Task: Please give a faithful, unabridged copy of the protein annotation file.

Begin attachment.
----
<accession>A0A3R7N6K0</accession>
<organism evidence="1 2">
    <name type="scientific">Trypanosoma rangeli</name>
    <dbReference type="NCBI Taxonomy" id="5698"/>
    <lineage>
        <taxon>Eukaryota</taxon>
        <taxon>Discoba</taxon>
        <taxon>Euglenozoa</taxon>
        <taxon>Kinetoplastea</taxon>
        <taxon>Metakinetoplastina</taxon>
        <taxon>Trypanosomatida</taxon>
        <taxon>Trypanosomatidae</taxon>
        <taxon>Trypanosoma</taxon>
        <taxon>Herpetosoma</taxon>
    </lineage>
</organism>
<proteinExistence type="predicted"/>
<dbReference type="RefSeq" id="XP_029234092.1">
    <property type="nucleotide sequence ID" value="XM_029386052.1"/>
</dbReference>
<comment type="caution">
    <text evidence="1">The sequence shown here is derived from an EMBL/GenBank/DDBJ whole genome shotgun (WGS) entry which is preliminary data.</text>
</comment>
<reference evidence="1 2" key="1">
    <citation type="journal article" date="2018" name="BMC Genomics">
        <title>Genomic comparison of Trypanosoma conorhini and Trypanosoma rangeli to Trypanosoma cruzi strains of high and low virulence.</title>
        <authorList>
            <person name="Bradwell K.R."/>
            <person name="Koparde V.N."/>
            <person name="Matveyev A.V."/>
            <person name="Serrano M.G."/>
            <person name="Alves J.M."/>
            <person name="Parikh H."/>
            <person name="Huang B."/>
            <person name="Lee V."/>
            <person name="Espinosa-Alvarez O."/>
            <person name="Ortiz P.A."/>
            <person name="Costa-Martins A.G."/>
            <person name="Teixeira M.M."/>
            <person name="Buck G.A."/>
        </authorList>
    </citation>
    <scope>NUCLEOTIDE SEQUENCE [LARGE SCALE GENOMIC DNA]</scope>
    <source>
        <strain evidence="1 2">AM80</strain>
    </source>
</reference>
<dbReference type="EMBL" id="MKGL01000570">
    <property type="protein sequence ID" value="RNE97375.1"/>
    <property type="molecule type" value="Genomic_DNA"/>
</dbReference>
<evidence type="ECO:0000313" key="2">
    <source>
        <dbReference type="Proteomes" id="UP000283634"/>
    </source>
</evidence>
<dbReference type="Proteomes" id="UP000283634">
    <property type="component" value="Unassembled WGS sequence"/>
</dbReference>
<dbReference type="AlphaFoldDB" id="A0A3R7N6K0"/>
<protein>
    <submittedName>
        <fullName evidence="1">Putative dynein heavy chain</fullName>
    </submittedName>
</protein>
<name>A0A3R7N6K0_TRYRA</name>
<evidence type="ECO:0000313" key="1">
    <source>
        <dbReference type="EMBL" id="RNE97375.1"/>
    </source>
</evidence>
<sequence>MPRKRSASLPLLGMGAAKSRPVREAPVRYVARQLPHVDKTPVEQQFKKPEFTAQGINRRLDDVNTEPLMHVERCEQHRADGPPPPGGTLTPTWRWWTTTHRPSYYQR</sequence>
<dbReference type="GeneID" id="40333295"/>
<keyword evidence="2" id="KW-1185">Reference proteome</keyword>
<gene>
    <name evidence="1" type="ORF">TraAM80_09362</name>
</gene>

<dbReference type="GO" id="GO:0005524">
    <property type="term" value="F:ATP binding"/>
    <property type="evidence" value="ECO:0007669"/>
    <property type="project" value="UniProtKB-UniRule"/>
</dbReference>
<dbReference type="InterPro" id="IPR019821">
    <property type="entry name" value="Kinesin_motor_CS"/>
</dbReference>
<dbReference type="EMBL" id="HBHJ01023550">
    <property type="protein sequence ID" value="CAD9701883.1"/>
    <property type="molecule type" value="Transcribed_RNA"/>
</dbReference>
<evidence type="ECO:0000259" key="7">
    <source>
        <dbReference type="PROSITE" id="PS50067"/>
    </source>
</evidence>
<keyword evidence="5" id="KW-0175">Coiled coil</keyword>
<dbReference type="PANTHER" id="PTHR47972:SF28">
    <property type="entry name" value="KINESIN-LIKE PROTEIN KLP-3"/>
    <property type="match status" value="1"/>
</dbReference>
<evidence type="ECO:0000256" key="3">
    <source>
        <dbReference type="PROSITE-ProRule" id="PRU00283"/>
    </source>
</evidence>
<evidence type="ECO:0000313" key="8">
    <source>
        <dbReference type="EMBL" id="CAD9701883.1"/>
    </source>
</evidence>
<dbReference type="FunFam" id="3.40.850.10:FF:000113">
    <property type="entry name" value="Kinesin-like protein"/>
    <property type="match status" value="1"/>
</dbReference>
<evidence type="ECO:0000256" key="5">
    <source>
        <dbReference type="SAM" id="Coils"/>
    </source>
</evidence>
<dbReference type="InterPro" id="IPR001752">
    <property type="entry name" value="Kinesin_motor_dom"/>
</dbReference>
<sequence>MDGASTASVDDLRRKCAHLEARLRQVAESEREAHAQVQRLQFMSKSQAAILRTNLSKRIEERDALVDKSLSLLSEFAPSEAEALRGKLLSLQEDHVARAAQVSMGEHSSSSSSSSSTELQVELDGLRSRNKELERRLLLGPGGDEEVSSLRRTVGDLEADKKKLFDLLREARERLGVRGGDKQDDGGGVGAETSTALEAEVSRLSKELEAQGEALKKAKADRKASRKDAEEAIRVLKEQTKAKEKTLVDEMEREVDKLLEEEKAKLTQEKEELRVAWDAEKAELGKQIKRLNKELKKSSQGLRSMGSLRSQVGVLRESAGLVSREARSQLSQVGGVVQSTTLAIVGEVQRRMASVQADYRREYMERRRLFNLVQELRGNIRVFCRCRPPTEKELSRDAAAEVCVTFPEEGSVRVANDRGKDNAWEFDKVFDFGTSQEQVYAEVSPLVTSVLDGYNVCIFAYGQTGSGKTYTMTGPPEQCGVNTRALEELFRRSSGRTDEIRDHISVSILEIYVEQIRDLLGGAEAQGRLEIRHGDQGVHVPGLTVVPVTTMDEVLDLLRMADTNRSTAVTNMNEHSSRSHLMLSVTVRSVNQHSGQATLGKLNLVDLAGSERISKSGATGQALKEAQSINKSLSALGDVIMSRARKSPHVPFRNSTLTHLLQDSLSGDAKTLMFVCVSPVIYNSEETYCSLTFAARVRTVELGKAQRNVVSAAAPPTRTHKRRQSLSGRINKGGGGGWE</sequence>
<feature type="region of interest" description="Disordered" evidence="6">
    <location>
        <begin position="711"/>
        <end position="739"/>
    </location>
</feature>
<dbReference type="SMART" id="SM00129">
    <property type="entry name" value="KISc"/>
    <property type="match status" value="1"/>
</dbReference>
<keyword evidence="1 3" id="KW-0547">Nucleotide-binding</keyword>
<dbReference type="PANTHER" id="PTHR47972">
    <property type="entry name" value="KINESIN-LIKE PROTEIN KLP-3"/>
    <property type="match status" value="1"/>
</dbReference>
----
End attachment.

<accession>A0A3R7N6K0</accession>
<organism evidence="1 2">
    <name type="scientific">Trypanosoma rangeli</name>
    <dbReference type="NCBI Taxonomy" id="5698"/>
    <lineage>
        <taxon>Eukaryota</taxon>
        <taxon>Discoba</taxon>
        <taxon>Euglenozoa</taxon>
        <taxon>Kinetoplastea</taxon>
        <taxon>Metakinetoplastina</taxon>
        <taxon>Trypanosomatida</taxon>
        <taxon>Trypanosomatidae</taxon>
        <taxon>Trypanosoma</taxon>
        <taxon>Herpetosoma</taxon>
    </lineage>
</organism>
<proteinExistence type="predicted"/>
<dbReference type="RefSeq" id="XP_029234092.1">
    <property type="nucleotide sequence ID" value="XM_029386052.1"/>
</dbReference>
<comment type="caution">
    <text evidence="1">The sequence shown here is derived from an EMBL/GenBank/DDBJ whole genome shotgun (WGS) entry which is preliminary data.</text>
</comment>
<reference evidence="1 2" key="1">
    <citation type="journal article" date="2018" name="BMC Genomics">
        <title>Genomic comparison of Trypanosoma conorhini and Trypanosoma rangeli to Trypanosoma cruzi strains of high and low virulence.</title>
        <authorList>
            <person name="Bradwell K.R."/>
            <person name="Koparde V.N."/>
            <person name="Matveyev A.V."/>
            <person name="Serrano M.G."/>
            <person name="Alves J.M."/>
            <person name="Parikh H."/>
            <person name="Huang B."/>
            <person name="Lee V."/>
            <person name="Espinosa-Alvarez O."/>
            <person name="Ortiz P.A."/>
            <person name="Costa-Martins A.G."/>
            <person name="Teixeira M.M."/>
            <person name="Buck G.A."/>
        </authorList>
    </citation>
    <scope>NUCLEOTIDE SEQUENCE [LARGE SCALE GENOMIC DNA]</scope>
    <source>
        <strain evidence="1 2">AM80</strain>
    </source>
</reference>
<dbReference type="EMBL" id="MKGL01000570">
    <property type="protein sequence ID" value="RNE97375.1"/>
    <property type="molecule type" value="Genomic_DNA"/>
</dbReference>
<evidence type="ECO:0000313" key="2">
    <source>
        <dbReference type="Proteomes" id="UP000283634"/>
    </source>
</evidence>
<dbReference type="Proteomes" id="UP000283634">
    <property type="component" value="Unassembled WGS sequence"/>
</dbReference>
<dbReference type="AlphaFoldDB" id="A0A3R7N6K0"/>
<protein>
    <submittedName>
        <fullName evidence="1">Putative dynein heavy chain</fullName>
    </submittedName>
</protein>
<name>A0A3R7N6K0_TRYRA</name>
<evidence type="ECO:0000313" key="1">
    <source>
        <dbReference type="EMBL" id="RNE97375.1"/>
    </source>
</evidence>
<sequence>MPRKRSASLPLLGMGAAKSRPVREAPVRYVARQLPHVDKTPVEQQFKKPEFTAQGINRRLDDVNTEPLMHVERCEQHRADGPPPPGGTLTPTWRWWTTTHRPSYYQR</sequence>
<dbReference type="GeneID" id="40333295"/>
<keyword evidence="2" id="KW-1185">Reference proteome</keyword>
<gene>
    <name evidence="1" type="ORF">TraAM80_09362</name>
</gene>

<dbReference type="GO" id="GO:0005524">
    <property type="term" value="F:ATP binding"/>
    <property type="evidence" value="ECO:0007669"/>
    <property type="project" value="UniProtKB-UniRule"/>
</dbReference>
<dbReference type="InterPro" id="IPR019821">
    <property type="entry name" value="Kinesin_motor_CS"/>
</dbReference>
<dbReference type="EMBL" id="HBHJ01023550">
    <property type="protein sequence ID" value="CAD9701883.1"/>
    <property type="molecule type" value="Transcribed_RNA"/>
</dbReference>
<evidence type="ECO:0000259" key="7">
    <source>
        <dbReference type="PROSITE" id="PS50067"/>
    </source>
</evidence>
<keyword evidence="5" id="KW-0175">Coiled coil</keyword>
<dbReference type="PANTHER" id="PTHR47972:SF28">
    <property type="entry name" value="KINESIN-LIKE PROTEIN KLP-3"/>
    <property type="match status" value="1"/>
</dbReference>
<evidence type="ECO:0000256" key="3">
    <source>
        <dbReference type="PROSITE-ProRule" id="PRU00283"/>
    </source>
</evidence>
<evidence type="ECO:0000313" key="8">
    <source>
        <dbReference type="EMBL" id="CAD9701883.1"/>
    </source>
</evidence>
<dbReference type="FunFam" id="3.40.850.10:FF:000113">
    <property type="entry name" value="Kinesin-like protein"/>
    <property type="match status" value="1"/>
</dbReference>
<evidence type="ECO:0000256" key="5">
    <source>
        <dbReference type="SAM" id="Coils"/>
    </source>
</evidence>
<dbReference type="InterPro" id="IPR001752">
    <property type="entry name" value="Kinesin_motor_dom"/>
</dbReference>
<sequence>MDGASTASVDDLRRKCAHLEARLRQVAESEREAHAQVQRLQFMSKSQAAILRTNLSKRIEERDALVDKSLSLLSEFAPSEAEALRGKLLSLQEDHVARAAQVSMGEHSSSSSSSSSTELQVELDGLRSRNKELERRLLLGPGGDEEVSSLRRTVGDLEADKKKLFDLLREARERLGVRGGDKQDDGGGVGAETSTALEAEVSRLSKELEAQGEALKKAKADRKASRKDAEEAIRVLKEQTKAKEKTLVDEMEREVDKLLEEEKAKLTQEKEELRVAWDAEKAELGKQIKRLNKELKKSSQGLRSMGSLRSQVGVLRESAGLVSREARSQLSQVGGVVQSTTLAIVGEVQRRMASVQADYRREYMERRRLFNLVQELRGNIRVFCRCRPPTEKELSRDAAAEVCVTFPEEGSVRVANDRGKDNAWEFDKVFDFGTSQEQVYAEVSPLVTSVLDGYNVCIFAYGQTGSGKTYTMTGPPEQCGVNTRALEELFRRSSGRTDEIRDHISVSILEIYVEQIRDLLGGAEAQGRLEIRHGDQGVHVPGLTVVPVTTMDEVLDLLRMADTNRSTAVTNMNEHSSRSHLMLSVTVRSVNQHSGQATLGKLNLVDLAGSERISKSGATGQALKEAQSINKSLSALGDVIMSRARKSPHVPFRNSTLTHLLQDSLSGDAKTLMFVCVSPVIYNSEETYCSLTFAARVRTVELGKAQRNVVSAAAPPTRTHKRRQSLSGRINKGGGGGWE</sequence>
<feature type="region of interest" description="Disordered" evidence="6">
    <location>
        <begin position="711"/>
        <end position="739"/>
    </location>
</feature>
<dbReference type="SMART" id="SM00129">
    <property type="entry name" value="KISc"/>
    <property type="match status" value="1"/>
</dbReference>
<keyword evidence="1 3" id="KW-0547">Nucleotide-binding</keyword>
<dbReference type="PANTHER" id="PTHR47972">
    <property type="entry name" value="KINESIN-LIKE PROTEIN KLP-3"/>
    <property type="match status" value="1"/>
</dbReference>